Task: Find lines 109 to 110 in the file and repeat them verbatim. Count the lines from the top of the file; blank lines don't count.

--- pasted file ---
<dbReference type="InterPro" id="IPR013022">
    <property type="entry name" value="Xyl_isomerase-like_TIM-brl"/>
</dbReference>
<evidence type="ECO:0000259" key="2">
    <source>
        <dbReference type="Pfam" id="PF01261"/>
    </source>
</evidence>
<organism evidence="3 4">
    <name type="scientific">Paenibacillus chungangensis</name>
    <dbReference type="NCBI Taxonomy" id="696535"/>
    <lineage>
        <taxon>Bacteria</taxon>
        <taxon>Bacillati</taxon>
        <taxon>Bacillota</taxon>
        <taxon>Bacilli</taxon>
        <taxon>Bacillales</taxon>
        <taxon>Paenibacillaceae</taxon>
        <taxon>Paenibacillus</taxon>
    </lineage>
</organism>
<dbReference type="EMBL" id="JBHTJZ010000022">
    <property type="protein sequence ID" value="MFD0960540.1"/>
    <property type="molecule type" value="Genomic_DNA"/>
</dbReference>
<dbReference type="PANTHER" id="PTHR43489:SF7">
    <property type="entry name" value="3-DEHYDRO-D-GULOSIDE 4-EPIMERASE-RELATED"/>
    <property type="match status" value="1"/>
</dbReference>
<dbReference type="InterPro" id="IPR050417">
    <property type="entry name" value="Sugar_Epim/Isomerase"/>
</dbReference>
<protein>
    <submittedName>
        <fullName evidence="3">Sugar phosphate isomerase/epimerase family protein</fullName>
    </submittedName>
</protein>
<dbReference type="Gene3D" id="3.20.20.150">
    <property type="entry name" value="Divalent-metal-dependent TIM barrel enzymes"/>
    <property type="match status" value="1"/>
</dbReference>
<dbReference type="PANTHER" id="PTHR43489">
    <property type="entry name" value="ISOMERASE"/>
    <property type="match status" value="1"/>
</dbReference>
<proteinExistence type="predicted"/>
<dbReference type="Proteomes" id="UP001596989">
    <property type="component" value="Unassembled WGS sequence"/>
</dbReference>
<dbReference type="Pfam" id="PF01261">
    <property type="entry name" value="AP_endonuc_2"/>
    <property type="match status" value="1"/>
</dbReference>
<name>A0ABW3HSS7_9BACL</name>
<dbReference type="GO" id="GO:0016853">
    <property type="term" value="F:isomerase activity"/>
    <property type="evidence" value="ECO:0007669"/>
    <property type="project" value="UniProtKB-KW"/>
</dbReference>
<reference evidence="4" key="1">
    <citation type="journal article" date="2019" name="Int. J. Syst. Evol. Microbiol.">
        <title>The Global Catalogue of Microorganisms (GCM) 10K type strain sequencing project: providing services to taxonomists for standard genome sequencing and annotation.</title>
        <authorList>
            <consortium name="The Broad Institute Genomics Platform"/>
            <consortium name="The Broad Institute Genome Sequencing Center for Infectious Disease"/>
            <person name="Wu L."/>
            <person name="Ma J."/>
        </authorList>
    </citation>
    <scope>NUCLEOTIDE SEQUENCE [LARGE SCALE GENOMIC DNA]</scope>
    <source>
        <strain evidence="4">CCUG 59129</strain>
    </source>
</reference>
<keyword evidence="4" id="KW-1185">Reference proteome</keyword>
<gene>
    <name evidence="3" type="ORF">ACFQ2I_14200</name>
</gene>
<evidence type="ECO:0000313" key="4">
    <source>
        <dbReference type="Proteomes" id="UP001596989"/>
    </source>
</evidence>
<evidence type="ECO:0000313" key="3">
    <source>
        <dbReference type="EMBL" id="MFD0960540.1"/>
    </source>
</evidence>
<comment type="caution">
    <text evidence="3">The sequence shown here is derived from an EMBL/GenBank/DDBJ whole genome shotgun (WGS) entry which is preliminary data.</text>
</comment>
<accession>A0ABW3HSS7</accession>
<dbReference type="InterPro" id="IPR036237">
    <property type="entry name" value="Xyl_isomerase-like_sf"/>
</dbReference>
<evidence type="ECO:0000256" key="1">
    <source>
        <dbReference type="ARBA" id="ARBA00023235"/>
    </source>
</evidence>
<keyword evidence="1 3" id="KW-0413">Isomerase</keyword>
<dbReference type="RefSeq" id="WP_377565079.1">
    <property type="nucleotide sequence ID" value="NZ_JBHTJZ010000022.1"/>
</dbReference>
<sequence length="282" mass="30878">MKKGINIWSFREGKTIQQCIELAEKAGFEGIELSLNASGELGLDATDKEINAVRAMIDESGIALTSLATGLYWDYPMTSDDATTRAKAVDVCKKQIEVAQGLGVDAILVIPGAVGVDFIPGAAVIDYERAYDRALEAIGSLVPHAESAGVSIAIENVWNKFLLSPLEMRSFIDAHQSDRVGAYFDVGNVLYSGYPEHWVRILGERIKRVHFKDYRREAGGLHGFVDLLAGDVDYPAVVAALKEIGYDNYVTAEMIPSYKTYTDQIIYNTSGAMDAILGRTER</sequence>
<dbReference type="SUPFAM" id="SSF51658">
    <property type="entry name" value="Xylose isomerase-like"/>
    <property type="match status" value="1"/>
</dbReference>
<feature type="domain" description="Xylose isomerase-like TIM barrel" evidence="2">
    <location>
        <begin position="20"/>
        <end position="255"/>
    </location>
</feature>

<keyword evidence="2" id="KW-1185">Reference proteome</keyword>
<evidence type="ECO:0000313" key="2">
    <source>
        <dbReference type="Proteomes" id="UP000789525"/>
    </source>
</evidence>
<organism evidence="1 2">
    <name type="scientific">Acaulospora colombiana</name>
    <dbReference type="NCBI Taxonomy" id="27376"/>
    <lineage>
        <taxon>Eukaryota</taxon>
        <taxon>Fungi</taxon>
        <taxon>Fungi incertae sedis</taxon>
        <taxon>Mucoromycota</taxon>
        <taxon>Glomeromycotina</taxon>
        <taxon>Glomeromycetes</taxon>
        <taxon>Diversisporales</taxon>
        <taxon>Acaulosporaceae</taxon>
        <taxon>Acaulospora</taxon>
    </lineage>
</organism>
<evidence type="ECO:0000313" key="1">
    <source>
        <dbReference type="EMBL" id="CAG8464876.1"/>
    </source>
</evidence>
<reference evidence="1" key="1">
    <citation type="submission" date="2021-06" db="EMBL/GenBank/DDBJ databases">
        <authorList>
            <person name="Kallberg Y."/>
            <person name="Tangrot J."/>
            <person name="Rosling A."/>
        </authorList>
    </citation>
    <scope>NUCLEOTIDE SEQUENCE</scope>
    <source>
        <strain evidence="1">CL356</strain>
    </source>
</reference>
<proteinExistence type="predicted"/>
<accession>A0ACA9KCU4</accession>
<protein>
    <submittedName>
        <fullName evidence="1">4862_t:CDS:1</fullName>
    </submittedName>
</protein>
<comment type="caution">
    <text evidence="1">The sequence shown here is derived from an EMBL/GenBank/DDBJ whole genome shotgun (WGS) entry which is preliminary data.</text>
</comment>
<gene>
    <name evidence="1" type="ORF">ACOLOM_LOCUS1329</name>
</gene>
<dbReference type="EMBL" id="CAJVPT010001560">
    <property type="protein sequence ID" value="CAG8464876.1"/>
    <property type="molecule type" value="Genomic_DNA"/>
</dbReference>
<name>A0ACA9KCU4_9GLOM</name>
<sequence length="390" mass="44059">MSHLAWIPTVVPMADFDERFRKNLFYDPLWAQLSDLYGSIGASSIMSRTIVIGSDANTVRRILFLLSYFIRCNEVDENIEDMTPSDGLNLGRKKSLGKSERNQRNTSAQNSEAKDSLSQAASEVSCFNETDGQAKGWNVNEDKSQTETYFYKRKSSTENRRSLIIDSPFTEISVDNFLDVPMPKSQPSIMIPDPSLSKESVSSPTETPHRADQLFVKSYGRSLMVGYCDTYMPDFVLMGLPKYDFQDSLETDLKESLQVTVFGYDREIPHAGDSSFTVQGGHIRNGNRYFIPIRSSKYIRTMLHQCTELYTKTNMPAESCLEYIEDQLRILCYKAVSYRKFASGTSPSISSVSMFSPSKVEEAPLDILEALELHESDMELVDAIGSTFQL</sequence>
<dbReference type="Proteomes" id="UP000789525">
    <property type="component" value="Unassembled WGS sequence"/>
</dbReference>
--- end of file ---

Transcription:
</dbReference>
<feature type="domain" description="Xylose isomerase-like TIM barrel" evidence="2">